Micromeister

Micro Craftman/ClusterNut
TRF Lifetime Supporter
TRF Supporter
Joined
Jan 19, 2009
Messages
15,074
Reaction score
38
Location
Washington DC
Plastic cements are Really FUNNY things.
I'm not sure it's really necessary to go into all the detail in a beginners forum. but to say If the instructions say "tube type Plastic cement". they are usually talking about Styrene plastic model cement. it's NOT the best stuff in the world for "Solvent Welding" even styrene plastics but for the very new beginner, I'd suggest sticking with that for a model or two.
Testors Liquid plastic cement is a better chioce, but still not the best stuff for Styrene to styrene joining but it beats the tube stuff hands down.

There are much more agressive and better Solvent welding materials to be had but they aren't really needed for things like super shots.
Both Evergreen and Plastistruct have solvents that are the next step up.
Hope this gets them started with plastic cements.
 

rokitflite

Well-Known Member
Joined
Jan 18, 2009
Messages
5,105
Reaction score
2
I don't use yellow carpenter's wood glue for attaching anything inside the body tube. The glue shrinks as it dries, and when you use it inside the tube, it pulls on the inside wall, causing shallow dents to appear on the outside of the tube. At least, that I what has happened to me. It is most apparent with thin-wall LPR tubing, even up to BT-80 size. The phenomenon may not be as apparent, or might not occur at all with thick-wall tubing (such as Semroc's LT-series), but for that type, I use epoxy.
Mark \\.
I agree with you 100% here Mark... Titebond is my glue of choice on almost everything EXCEPT the engine mount into the body and tube couplers. I have plenty of models that have that shrinkage mark at the tube coupler joints and where the rings are in contact with the tube. I guess its no surprise since in my college woodworking classes Titebond was the glue of choice because it actually draws the parts together as it dries. I am reminded of this every so often when I am too lazy to mix epoxy and pay for it with a "ring around the rocket":rolleyes:.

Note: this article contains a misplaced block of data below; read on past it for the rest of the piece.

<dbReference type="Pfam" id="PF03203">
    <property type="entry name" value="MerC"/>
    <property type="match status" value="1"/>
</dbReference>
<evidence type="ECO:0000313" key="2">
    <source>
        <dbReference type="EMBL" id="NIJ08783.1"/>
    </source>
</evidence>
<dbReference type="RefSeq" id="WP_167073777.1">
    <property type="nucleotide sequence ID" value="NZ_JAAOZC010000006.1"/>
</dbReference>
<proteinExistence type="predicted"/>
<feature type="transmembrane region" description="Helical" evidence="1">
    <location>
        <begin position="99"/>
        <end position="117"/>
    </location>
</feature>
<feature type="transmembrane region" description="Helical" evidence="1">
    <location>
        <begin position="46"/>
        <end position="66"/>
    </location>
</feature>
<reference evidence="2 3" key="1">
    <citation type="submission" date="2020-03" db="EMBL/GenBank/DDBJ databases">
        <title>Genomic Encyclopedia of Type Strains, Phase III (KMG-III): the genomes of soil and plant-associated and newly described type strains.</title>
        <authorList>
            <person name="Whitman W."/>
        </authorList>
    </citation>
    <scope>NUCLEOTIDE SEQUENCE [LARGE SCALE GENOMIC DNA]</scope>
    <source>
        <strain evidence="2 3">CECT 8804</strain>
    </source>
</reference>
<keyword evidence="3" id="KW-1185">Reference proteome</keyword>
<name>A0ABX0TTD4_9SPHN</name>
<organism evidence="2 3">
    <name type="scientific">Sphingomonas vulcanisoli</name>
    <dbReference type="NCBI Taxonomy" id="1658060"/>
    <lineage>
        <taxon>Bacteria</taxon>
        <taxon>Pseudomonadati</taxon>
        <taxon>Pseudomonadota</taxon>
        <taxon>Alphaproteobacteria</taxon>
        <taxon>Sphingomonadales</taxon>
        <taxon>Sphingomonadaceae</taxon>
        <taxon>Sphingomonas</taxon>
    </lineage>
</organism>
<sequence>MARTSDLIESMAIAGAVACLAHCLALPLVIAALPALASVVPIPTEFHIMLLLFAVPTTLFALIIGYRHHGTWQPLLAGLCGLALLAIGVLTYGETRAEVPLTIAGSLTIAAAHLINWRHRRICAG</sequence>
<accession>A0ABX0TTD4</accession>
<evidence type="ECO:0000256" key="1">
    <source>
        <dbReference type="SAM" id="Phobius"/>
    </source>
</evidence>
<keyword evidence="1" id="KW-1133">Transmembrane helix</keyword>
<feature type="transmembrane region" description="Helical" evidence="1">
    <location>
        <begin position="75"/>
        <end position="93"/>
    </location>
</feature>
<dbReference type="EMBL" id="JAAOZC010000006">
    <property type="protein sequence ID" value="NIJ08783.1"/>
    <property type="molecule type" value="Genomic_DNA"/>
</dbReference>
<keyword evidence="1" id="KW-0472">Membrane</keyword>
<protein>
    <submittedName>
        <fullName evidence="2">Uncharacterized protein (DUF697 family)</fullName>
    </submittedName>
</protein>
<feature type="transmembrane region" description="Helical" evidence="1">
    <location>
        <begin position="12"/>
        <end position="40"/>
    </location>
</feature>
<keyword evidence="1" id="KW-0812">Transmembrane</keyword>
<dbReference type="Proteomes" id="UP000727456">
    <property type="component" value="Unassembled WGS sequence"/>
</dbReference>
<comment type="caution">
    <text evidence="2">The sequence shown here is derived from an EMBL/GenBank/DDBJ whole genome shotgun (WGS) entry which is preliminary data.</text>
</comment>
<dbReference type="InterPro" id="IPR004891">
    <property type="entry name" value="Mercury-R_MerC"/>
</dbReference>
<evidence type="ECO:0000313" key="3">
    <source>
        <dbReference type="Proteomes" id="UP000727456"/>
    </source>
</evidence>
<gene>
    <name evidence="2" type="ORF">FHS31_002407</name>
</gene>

powderburner

Well-Known Member
Joined
Jan 18, 2009
Messages
7,356
Reaction score
4
Use exactly what the kit instructions tell you to use!!!!
While I agree with this comment, I also would like to point out one experience that I had.

A few years back I was helping with a rocketry class for a small scout unit. The leader had already purchased a bulk pack (or two?) of Estes Alpha IIIs. He even opened one, read the instructions, and bought the plastic cement that the kit called for.

Now don't get me wrong, I like Estes and I like the Alpha (any version), it's a GREAT rocket. But in this case, the manufacturer goofed a bit when specifying plastic cement for the assembly of the plastic fin can (and MMT) to the cardboard BT.

On launch day, I think we had about four out of five launches result in mid-body separations (and ballistic descent of the forward body) before we shut down the whole launch. Those kids were pumped for launching rockets and I did NOT enjoy explaining that there would be a delay.

I had to take home all the "assembled" Alpha IIIs, break them open, rough up the plastic, and use epoxy to re-assemble. Definitely not in the kit instructions but absolutely necessary nonetheless.
 

rokitflite

Well-Known Member
Joined
Jan 18, 2009
Messages
5,105
Reaction score
2
While I agree with this comment, I also would like to point out one experience that I had.

A few years back I was helping with a rocketry class for a small scout unit. The leader had already purchased a bulk pack (or two?) of Estes Alpha IIIs. He even opened one, read the instructions, and bought the plastic cement that the kit called for.

Now don't get me wrong, I like Estes and I like the Alpha (any version), it's a GREAT rocket. But in this case, the manufacturer goofed a bit when specifying plastic cement for the assembly of the plastic fin can (and MMT) to the cardboard BT.